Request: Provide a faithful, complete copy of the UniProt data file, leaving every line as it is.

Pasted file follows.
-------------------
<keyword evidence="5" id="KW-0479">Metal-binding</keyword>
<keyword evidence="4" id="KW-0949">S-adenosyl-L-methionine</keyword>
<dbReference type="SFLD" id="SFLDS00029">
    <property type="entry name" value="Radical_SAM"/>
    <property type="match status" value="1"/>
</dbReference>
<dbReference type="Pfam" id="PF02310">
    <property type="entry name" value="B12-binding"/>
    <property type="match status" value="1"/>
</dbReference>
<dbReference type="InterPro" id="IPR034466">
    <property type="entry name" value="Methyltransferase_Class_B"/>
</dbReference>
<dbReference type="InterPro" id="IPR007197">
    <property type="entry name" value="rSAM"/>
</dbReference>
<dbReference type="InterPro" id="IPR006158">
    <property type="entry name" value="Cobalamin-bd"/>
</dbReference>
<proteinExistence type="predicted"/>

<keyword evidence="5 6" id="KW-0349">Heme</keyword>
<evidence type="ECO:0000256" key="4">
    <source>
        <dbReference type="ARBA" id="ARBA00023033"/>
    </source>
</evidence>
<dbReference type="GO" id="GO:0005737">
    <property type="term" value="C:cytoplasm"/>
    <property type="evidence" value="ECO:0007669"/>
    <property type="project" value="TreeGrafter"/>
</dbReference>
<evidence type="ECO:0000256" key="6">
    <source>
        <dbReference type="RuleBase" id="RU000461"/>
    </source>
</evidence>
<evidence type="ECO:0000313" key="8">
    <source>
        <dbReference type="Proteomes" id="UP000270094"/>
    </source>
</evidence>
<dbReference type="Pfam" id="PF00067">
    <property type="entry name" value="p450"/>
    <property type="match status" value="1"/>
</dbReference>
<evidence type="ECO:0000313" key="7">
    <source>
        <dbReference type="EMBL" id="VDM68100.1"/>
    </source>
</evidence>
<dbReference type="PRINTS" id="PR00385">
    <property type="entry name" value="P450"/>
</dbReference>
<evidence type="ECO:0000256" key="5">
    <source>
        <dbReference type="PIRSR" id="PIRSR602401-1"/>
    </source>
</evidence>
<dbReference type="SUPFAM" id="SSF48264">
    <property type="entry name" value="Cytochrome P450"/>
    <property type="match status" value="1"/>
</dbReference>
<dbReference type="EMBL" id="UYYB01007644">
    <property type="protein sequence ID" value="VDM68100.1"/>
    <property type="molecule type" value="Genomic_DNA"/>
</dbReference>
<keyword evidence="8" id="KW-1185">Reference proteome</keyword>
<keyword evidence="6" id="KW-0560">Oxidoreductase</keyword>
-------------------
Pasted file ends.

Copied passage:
<keyword evidence="5" id="KW-0479">Metal-binding</keyword>
<keyword evidence="4" id="KW-0949">S-adenosyl-L-methionine</keyword>
<dbReference type="SFLD" id="SFLDS00029">
    <property type="entry name" value="Radical_SAM"/>
    <property type="match status" value="1"/>
</dbReference>
<dbReference type="Pfam" id="PF02310">
    <property type="entry name" value="B12-binding"/>
    <property type="match status" value="1"/>
</dbReference>
<dbReference type="InterPro" id="IPR034466">
    <property type="entry name" value="Methyltransferase_Class_B"/>
</dbReference>
<dbReference type="InterPro" id="IPR007197">
    <property type="entry name" value="rSAM"/>
</dbReference>
<dbReference type="InterPro" id="IPR006158">
    <property type="entry name" value="Cobalamin-bd"/>
</dbReference>
<proteinExistence type="predicted"/>

<keyword evidence="5 6" id="KW-0349">Heme</keyword>
<evidence type="ECO:0000256" key="4">
    <source>
        <dbReference type="ARBA" id="ARBA00023033"/>
    </source>
</evidence>
<dbReference type="GO" id="GO:0005737">
    <property type="term" value="C:cytoplasm"/>
    <property type="evidence" value="ECO:0007669"/>
    <property type="project" value="TreeGrafter"/>
</dbReference>
<evidence type="ECO:0000256" key="6">
    <source>
        <dbReference type="RuleBase" id="RU000461"/>
    </source>
</evidence>
<evidence type="ECO:0000313" key="8">
    <source>
        <dbReference type="Proteomes" id="UP000270094"/>
    </source>
</evidence>
<dbReference type="Pfam" id="PF00067">
    <property type="entry name" value="p450"/>
    <property type="match status" value="1"/>
</dbReference>
<evidence type="ECO:0000313" key="7">
    <source>
        <dbReference type="EMBL" id="VDM68100.1"/>
    </source>
</evidence>
<dbReference type="PRINTS" id="PR00385">
    <property type="entry name" value="P450"/>
</dbReference>
<evidence type="ECO:0000256" key="5">
    <source>
        <dbReference type="PIRSR" id="PIRSR602401-1"/>
    </source>
</evidence>
<dbReference type="SUPFAM" id="SSF48264">
    <property type="entry name" value="Cytochrome P450"/>
    <property type="match status" value="1"/>
</dbReference>
<dbReference type="EMBL" id="UYYB01007644">
    <property type="protein sequence ID" value="VDM68100.1"/>
    <property type="molecule type" value="Genomic_DNA"/>
</dbReference>
<keyword evidence="8" id="KW-1185">Reference proteome</keyword>
<keyword evidence="6" id="KW-0560">Oxidoreductase</keyword>